Thirteen years after the peace agreement which ended a decade-long civil war in Bougainville, an autonomous island region of 300,000 people located east of the Papua New Guinean (PNG) mainland in the southwest Pacific Islands, trauma and grief continue to affect families and communities where the fate of the many missing remains unresolved.
Staring at the floor, Hassan, a 21-year-old Syrian refugee from Idlib in northwestern Syria, holds a set of identification papers in his hands. He picks out a small pink piece of paper with a few words on it stating that he must obtain a work contract, otherwise his residency visa will not be renewed.
The killings of hundreds of civilians, including scores of children, in Gaza – whose only fault was to have been born on the wrong side of the wall – was a major point of contention at the United Nations Human Rights Council at the end of July.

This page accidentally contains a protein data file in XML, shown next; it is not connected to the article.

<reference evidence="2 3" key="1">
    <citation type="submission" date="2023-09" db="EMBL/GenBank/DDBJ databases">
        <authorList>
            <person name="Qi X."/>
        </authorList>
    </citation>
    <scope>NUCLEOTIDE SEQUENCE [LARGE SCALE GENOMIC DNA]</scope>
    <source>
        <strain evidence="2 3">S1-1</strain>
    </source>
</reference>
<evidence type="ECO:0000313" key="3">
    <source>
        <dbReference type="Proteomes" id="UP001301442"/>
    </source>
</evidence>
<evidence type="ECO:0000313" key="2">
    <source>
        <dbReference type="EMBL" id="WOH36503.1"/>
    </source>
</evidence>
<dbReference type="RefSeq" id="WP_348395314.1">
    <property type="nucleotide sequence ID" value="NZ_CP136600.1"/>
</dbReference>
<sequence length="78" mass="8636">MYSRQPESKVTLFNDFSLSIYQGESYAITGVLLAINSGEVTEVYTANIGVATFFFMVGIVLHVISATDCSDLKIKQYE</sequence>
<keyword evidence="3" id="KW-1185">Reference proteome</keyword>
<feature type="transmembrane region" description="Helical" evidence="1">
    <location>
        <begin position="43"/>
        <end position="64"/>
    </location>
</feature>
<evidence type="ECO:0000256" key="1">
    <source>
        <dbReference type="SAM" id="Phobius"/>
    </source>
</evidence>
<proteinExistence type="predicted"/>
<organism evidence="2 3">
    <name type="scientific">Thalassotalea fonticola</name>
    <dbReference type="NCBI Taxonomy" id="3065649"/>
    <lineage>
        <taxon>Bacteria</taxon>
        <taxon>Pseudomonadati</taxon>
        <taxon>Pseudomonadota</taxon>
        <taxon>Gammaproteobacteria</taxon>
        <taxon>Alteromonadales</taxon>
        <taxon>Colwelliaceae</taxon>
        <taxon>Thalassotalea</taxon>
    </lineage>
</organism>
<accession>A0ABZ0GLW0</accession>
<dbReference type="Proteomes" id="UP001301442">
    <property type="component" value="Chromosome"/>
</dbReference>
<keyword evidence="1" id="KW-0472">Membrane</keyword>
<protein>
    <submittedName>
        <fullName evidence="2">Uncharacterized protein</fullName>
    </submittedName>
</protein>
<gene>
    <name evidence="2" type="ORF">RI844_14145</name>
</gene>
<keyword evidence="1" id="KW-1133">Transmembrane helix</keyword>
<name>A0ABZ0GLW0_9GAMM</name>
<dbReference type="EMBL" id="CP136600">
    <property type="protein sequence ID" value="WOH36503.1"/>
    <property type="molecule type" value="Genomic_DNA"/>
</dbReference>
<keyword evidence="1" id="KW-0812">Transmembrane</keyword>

South Sudanese President Salva Kiir has declared a state of emergency in two states, according to the government's official Twitter account.
Anguish over the whereabouts of loved ones who went missing during a five-year civil conflict that ended a decade ago continues for countless families in the Solomon Islands. Searching for the remains of those who disappeared is vital to enduring peace in this culturally diverse south-west Pacific island nation of 550,000.
Colombia has suffered an internal armed conflict for so many decades that it almost amounts to a "forgotten crisis" for external donors. But the president of neighbouring Venezuela, Hugo Chavez, is well aware of the conflict, and understands that it destabilises Latin America, where centre-left governments proliferate.
Mamaduwa, a remote village in Sri Lanka’s northern Vavuniya district where scorching winds blow across parched earth, is trying to forget the past.